No doubt, you’ve heard of the mother of socialite Paris Hilton and fashion designer Nicholai “Nicky” Hilton. Perhaps you know she has her hands deep in the silky, soft world of fashion, as well.
What you may not know about Kathy Hilton, 54, however, is that she’s practical, philanthropic and generously shares some of the secrets that have kept her looking youthful and beautiful into her 50s.
Hilton, wife of hotel heir and real estate magnate Rick Hilton, spoke with ShopAtHome.com recently.
Q: The Kathy Hilton Collection is a line of affordable eveningwear inspired by your global travels. … But, how much fun should women who are over 50 really have with their wardrobes?
Oh, you can still have fun. But remember that less is more. If I have a top with a lot going on, I keep the pants simple. Even with hair and makeup, you don’t want to overdo it. When women try to look too young, it backfires.
Q: What are a few of the essentials for every woman’s wardrobe – the things we might want to spend a little more on?
I would say a beautiful pair of shoes and a great bag. If you have a simple, inexpensive black dress, you can make it look great with those two essentials.
Q: Do you always spend a fortune on your clothing?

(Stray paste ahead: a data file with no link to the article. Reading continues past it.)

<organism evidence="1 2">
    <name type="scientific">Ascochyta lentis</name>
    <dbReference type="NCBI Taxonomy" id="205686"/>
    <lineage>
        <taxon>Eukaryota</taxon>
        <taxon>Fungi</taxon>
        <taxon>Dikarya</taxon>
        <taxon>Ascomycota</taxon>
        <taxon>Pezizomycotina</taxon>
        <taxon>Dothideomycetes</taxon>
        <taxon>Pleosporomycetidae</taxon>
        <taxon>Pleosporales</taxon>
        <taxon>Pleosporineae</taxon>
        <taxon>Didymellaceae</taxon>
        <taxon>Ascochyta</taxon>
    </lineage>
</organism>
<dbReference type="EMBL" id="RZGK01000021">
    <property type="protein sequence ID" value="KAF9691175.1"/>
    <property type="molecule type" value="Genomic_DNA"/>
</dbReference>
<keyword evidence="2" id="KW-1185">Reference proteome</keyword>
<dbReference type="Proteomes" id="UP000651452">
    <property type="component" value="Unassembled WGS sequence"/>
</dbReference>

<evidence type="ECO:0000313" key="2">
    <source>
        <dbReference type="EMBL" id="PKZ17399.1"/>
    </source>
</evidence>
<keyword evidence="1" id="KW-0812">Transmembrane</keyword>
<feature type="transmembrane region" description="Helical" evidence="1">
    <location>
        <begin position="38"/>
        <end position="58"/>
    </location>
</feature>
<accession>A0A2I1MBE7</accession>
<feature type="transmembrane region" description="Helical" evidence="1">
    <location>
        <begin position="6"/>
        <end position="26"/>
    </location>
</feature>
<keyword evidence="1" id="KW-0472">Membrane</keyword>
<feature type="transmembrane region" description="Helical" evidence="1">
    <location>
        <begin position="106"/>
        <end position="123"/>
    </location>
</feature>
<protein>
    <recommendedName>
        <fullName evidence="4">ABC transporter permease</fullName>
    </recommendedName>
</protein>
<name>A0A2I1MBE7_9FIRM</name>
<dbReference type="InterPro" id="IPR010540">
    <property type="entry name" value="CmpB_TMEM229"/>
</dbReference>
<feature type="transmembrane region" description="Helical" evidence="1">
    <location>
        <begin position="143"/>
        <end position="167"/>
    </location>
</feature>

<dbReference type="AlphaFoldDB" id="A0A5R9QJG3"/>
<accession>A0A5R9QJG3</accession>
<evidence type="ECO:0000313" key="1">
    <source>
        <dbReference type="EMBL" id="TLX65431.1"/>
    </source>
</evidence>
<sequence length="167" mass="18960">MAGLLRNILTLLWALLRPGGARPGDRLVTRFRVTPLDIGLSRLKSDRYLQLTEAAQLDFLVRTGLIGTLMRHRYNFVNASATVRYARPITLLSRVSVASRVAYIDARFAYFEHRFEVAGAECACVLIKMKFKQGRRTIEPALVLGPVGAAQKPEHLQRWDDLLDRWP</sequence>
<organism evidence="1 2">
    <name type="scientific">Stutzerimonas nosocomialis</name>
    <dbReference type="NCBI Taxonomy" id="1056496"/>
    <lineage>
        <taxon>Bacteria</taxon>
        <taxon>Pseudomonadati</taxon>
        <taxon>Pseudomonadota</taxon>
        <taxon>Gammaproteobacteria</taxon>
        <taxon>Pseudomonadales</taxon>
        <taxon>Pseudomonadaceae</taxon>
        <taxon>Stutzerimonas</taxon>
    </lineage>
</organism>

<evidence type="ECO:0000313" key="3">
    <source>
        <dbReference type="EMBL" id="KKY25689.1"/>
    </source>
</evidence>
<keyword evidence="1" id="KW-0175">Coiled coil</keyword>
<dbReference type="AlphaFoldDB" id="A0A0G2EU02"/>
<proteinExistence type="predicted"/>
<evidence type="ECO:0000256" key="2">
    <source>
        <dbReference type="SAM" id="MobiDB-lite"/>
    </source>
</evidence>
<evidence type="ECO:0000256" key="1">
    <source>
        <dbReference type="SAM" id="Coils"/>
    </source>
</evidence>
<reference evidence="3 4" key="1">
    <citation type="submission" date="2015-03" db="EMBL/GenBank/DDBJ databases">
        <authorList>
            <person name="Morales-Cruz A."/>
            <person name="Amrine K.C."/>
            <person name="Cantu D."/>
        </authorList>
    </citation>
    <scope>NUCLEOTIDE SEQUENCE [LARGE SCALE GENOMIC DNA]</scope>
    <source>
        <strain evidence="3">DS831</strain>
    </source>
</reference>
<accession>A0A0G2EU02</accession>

Not at all. I was going to Buckingham Palace, and I had to find the perfect dress. I looked all over, and when I was in Vegas, I found that dress for $250. I dressed it up with beautiful bracelets, a rhinestone clutch and beautiful shoes, and I felt like I looked like a million dollars.
Q: Do your daughters catch the fashion bug from their mom?
Since they were little girls, they’ve each had their own sense of style. Paris was a tomboy. She wasn’t as into fashion as Nicky. In her early teens, she finally became interested. For Nicky, it’s effortless. She’s more conservative. Paris is more creative and dramatic. She’s an artist who dresses for her herself. She can take a $2 plastic ring and make it look great.
Q: With all the functions you’ve been to, have you ever shown up and spotted a woman with the same dress?
Oh my, yes. And I walk up to her and say, “We both have great taste, dear.”
Q: You and your family have a reputation for being philanthropic. You’re very involved in organizations that help raise funds to fight multiple sclerosis, Alzheimer’s disease and juvenile diabetes, for instance. Why is that important to you?
It doesn’t matter what you do; if you give back, it makes you feel so good. Do a garage sale and donate the proceeds to your local charity. Every year, as a family, we go down to a homeless shelter and play Santa and his helpers. It’s easy to just write a check, but I love the satisfaction of being with people.
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